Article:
If you have no reference point for any of the sessions, look to see who is a sponsor. Is it a company that has a good reputation or a trade organization that you respect? You can always call them and ask about the speakers or the event. You can even complain to them if the speaker is a "dog." So whatever seminar you decide to attend be sure and plan early and maximize your time at the event.

Monday, September 12, 2005

Unsung Disaster Hero: Packaging

During times of disaster it's important to recognize that there are just as many heroes behind the scenes as there are in the media spotlight. Consider how all the relief efforts would be progressing without a simple common element: packaging. Whether it's bottled water or MRE's (meals ready to eat), it is the packaging that make rescue/relief efforts this achievable. Consider that we live in a country so blessed with manufacturing capabilities that they are able to switch manufacturing operations from processing beer to bottling water in a quick turnaround.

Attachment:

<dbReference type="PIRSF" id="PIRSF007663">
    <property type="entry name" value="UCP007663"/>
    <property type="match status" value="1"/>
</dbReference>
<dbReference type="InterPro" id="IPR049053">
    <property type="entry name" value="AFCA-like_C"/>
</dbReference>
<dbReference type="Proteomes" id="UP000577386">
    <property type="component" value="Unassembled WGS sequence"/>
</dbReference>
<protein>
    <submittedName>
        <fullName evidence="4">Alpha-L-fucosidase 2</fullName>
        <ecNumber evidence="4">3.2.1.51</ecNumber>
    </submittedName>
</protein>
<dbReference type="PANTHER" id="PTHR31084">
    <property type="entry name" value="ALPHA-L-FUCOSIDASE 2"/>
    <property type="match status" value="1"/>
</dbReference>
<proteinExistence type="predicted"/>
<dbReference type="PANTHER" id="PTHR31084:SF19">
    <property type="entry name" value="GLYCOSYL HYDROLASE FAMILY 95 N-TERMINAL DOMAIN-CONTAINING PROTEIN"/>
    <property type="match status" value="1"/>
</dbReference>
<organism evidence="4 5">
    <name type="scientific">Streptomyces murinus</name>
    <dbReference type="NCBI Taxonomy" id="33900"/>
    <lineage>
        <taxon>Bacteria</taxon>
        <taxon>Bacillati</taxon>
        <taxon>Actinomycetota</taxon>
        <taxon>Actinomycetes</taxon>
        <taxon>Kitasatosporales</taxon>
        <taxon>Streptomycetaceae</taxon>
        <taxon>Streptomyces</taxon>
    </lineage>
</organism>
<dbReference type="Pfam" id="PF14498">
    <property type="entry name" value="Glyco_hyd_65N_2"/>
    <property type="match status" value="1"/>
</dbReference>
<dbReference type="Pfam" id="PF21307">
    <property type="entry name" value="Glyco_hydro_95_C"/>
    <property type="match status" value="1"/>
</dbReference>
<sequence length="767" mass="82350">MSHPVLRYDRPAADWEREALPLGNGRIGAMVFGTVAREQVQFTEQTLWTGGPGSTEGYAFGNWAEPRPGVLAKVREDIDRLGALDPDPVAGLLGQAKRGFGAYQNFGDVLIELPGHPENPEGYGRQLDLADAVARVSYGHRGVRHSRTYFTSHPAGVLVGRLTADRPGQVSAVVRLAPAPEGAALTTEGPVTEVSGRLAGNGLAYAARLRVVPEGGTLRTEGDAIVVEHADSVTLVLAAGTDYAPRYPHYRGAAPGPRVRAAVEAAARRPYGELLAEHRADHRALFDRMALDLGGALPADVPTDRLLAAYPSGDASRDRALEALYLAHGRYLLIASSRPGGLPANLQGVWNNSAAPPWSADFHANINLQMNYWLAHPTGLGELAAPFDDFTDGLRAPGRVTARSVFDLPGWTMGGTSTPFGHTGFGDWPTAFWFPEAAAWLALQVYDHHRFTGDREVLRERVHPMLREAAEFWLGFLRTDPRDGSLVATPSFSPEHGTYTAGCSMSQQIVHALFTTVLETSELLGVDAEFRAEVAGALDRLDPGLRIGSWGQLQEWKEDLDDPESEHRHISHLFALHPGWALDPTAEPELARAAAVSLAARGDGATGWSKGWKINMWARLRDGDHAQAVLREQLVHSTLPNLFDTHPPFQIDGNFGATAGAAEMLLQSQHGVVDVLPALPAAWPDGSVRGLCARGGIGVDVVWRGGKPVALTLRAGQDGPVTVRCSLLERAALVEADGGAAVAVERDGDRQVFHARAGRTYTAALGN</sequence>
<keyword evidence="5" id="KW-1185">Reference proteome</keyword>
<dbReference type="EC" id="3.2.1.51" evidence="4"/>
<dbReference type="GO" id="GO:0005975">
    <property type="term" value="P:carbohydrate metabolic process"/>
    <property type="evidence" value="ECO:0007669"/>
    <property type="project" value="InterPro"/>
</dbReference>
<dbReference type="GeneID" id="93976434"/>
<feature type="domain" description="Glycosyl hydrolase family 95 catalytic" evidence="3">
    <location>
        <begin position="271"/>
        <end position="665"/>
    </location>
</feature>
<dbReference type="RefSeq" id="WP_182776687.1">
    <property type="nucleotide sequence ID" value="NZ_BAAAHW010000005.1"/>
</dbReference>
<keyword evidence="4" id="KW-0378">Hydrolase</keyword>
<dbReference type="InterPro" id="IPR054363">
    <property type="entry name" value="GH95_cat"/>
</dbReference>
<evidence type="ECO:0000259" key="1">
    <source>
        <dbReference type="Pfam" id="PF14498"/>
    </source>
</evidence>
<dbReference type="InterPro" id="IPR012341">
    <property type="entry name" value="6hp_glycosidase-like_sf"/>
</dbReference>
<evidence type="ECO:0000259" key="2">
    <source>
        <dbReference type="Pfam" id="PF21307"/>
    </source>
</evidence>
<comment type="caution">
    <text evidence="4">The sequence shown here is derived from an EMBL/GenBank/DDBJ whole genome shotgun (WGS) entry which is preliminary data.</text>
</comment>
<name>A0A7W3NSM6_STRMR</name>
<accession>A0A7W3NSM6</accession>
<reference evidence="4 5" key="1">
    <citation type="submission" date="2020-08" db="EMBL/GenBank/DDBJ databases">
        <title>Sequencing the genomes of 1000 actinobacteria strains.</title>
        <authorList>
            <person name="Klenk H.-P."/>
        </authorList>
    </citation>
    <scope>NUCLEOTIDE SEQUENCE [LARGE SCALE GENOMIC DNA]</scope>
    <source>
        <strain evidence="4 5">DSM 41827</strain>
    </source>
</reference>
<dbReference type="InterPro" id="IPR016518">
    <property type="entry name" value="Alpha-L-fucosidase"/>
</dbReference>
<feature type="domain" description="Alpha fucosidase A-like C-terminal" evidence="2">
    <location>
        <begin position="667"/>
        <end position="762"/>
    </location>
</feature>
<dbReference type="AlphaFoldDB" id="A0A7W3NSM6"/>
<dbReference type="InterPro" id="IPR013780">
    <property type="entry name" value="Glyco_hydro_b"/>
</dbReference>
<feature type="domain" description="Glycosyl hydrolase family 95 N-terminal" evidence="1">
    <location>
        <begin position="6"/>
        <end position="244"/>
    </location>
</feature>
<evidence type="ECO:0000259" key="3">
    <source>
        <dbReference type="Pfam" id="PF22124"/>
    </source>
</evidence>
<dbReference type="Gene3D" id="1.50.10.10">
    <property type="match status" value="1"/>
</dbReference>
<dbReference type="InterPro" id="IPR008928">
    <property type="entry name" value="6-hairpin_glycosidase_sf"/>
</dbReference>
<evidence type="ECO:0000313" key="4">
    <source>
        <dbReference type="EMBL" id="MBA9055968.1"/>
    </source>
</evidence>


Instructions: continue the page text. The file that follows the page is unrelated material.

This is not the first time industry has risen to the occasion. Food and water are essentials in any disaster relief effort. But what conveys a product from origination to disaster relief? What makes bottled water what it is? The packaging of course. We take packaging for granted in every aspect of our lives every day. It's only when catastrophes such as Hurricane Katrina bring packaging to the forefront. Packaging is an integral part of any product that gets to any customer or consumer and ordinarily it gets a "bad rap." Think about where we would be without containers to ship products. There would be no relief efforts providing the essentials.

There would be no way to transport relief supplies from point A to point B. In fact, there wouldn't be supplies at all. So the next time you open that bottle, can, jar, or box consider what goes on behind the scenes that makes it possible. If you know anyone in the packaging industry (the third largest industry) offer them thanks for a job well done. Even if they haven't contributed directly to the relief efforts just working in the packaging industry makes it possible for someone else to provide relief.

Its plain and simple: without a package you can't have a product.